She clicked the dial up two more times and finally asked me to read the lowest line I could. I read the 20/30 line. Another click and I could see 20/25, and one more click made the 20/25 line better, but I could not make out the 20/20 line because the letters were too small. I told her that and she said she was not surprised, with that high a prescription it is not unusual not to be able to refract to 20/20. Then she said, “just to be sure, let’s trying going up one more notch,” but I told her that was too much and she backed down. Then she closed the blind on that eye. I asked her how I had done and she said I was –9 which was probably a little stronger than my old ones but not too much. “You remember the –8 part,” she said, “which I’m sure was right, but there probably was a decimal you don’t remember, like 8.25 or 8.50. You did fine!” I smiled and told her, “thanks.”

Then she clicked the dials on the left eye, and opened the blind. Since I still had my face back, the lens she started out with actually seemed too weak, not too strong. She went through a bunch of clicks until things seemed just right with my face back from the machine. I could actually make out the 20/20 line in my left eye. “Great!” she said, “I love it when I can correct highly myopic people to 20/20.” I agreed it was great and asked what my RX was in that eye. “Exactly the same as your right eye, -9,” she replied. Then she did a few other tests including a glaucoma test. “I just want to make sure your progression is not due to too much pressure in your eye,” she said. The test turned out fine, and the exam was over. It didn’t seem like as thorough an exam as my own doctor always gives me – thank God. She gave me my old glasses back and I put them on, and for a minute or two, I had the illusion that they really were 4 diopters too weak, having been looking through lenses so much stronger.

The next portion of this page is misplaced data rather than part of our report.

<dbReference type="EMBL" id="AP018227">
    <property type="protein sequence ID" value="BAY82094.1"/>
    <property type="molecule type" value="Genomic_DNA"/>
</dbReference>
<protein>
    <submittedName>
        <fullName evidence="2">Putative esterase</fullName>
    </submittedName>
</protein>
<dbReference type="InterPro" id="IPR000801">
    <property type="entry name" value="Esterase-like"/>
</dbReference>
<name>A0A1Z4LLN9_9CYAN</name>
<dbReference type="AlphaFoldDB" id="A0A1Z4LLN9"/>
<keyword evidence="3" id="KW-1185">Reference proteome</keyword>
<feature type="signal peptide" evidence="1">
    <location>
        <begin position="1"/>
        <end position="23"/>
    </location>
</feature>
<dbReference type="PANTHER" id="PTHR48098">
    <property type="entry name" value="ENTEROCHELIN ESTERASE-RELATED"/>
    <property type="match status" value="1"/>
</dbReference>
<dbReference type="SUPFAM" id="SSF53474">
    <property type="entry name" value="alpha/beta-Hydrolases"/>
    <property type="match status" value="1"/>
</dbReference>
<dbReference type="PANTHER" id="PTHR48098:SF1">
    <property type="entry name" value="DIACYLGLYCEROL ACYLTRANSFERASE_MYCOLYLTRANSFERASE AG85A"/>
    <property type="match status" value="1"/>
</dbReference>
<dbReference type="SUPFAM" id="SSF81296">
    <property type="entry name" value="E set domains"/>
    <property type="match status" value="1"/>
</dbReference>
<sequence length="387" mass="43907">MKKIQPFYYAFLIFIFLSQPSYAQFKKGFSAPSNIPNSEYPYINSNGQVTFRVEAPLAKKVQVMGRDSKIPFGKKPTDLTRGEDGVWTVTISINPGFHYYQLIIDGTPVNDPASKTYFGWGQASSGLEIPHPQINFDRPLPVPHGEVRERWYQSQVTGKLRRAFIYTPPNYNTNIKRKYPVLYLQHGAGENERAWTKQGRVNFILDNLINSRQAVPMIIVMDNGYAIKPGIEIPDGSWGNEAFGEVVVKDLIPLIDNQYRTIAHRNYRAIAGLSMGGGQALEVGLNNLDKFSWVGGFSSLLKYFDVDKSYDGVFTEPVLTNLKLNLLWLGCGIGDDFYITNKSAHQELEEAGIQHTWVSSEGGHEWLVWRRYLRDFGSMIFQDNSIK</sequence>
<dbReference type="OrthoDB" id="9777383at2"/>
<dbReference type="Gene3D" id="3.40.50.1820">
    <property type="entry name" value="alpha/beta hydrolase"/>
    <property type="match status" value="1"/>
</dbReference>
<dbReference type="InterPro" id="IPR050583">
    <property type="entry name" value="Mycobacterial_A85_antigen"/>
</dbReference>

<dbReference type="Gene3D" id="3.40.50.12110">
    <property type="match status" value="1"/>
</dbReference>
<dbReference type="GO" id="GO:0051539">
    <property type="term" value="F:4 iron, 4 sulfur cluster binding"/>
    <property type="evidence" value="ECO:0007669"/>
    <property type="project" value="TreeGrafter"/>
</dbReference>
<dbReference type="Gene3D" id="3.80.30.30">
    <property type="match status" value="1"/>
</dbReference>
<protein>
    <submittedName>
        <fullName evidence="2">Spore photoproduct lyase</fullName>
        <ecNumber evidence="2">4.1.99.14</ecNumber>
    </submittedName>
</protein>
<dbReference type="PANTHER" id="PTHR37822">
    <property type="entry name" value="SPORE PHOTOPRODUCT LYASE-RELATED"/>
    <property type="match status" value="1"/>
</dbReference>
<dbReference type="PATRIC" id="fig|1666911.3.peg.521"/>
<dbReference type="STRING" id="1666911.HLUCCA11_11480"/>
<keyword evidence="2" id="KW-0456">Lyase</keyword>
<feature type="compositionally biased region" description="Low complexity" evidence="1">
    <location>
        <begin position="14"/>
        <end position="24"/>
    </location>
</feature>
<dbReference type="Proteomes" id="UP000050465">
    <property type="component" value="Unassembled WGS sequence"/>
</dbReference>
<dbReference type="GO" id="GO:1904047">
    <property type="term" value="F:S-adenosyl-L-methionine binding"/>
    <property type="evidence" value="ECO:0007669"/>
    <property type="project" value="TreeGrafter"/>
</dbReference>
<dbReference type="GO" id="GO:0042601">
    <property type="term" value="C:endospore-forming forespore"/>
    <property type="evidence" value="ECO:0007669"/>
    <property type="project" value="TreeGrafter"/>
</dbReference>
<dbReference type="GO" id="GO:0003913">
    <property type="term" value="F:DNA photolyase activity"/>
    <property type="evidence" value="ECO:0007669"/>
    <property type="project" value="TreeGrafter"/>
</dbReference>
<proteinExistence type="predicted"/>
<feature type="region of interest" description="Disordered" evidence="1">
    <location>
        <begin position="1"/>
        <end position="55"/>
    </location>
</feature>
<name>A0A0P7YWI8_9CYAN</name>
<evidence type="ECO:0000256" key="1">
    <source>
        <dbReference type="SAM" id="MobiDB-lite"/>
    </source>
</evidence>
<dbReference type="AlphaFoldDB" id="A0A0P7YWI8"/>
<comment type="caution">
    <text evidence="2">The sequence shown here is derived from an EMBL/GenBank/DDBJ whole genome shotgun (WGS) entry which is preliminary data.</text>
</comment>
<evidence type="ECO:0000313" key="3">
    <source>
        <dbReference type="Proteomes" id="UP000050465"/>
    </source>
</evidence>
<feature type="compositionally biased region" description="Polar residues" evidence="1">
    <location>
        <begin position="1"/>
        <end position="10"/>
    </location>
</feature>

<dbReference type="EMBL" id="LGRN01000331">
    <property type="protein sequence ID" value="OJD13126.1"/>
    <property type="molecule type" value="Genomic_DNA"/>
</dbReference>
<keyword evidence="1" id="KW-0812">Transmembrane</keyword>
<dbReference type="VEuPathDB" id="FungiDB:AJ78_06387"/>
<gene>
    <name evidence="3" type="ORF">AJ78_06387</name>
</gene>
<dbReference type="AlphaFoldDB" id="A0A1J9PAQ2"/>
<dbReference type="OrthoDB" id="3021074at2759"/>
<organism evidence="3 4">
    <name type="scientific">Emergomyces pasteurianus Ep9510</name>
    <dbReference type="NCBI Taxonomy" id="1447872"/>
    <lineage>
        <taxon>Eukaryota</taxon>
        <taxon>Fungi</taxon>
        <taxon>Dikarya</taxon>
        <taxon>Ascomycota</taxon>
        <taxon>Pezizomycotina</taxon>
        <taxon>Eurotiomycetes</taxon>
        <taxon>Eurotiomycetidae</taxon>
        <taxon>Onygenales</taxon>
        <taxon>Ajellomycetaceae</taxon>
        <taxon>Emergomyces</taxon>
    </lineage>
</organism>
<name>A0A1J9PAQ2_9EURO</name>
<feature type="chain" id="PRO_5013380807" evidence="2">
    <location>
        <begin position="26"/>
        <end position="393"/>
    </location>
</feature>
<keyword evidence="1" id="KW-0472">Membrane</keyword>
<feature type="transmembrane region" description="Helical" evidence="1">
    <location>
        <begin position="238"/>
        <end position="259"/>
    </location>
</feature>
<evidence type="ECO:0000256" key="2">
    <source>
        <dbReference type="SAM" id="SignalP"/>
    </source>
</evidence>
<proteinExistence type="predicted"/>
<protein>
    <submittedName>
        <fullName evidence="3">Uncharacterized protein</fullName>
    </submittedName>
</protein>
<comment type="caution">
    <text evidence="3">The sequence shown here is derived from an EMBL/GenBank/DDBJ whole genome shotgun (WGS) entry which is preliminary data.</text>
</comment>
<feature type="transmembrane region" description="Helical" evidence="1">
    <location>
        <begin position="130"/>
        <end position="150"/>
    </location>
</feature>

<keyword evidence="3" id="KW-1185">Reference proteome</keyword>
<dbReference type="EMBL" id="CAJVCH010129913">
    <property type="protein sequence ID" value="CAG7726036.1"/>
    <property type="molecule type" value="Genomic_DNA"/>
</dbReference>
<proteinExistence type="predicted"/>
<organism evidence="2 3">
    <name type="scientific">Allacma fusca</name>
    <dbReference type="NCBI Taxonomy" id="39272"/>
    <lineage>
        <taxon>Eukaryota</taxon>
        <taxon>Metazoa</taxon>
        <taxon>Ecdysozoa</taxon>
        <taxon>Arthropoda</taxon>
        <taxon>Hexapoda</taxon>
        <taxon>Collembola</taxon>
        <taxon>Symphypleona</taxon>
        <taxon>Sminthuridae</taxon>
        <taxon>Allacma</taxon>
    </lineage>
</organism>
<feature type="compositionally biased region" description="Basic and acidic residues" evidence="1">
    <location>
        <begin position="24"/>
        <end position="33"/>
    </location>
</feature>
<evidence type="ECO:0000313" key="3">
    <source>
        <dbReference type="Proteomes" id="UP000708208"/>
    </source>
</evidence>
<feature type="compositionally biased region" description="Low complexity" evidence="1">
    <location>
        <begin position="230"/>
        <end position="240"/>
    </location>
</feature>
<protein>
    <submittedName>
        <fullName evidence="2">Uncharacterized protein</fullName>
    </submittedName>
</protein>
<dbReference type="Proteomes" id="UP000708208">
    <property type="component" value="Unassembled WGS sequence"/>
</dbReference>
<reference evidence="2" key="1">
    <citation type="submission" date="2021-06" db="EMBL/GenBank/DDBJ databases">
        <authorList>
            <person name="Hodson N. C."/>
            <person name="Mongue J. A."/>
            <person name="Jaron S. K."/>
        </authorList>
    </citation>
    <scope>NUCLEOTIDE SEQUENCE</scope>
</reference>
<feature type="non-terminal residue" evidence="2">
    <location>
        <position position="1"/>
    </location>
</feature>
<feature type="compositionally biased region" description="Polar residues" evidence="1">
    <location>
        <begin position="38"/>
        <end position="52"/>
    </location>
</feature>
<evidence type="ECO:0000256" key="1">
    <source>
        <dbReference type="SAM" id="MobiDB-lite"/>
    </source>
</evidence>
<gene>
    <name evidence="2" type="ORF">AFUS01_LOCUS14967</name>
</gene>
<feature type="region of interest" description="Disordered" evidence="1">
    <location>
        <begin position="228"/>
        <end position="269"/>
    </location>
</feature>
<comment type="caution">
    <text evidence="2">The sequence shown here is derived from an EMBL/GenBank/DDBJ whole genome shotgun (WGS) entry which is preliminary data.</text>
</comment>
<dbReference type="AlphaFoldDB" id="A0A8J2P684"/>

The store said it would take a week to make my glasses because the lenses had to be ordered, so I went to the register and paid for the exam, and the clerk handed me my RX. I looked at it in disbelief: R –9.00, L –9.00. I felt tingly all over. It was still two hours until our parents were meeting us, so I asked if there was a Lenscrafters nearby, because I knew they could do any RX in one hour. Luckily, there was one 4 or 5 blocks away so I marched my siblings over there.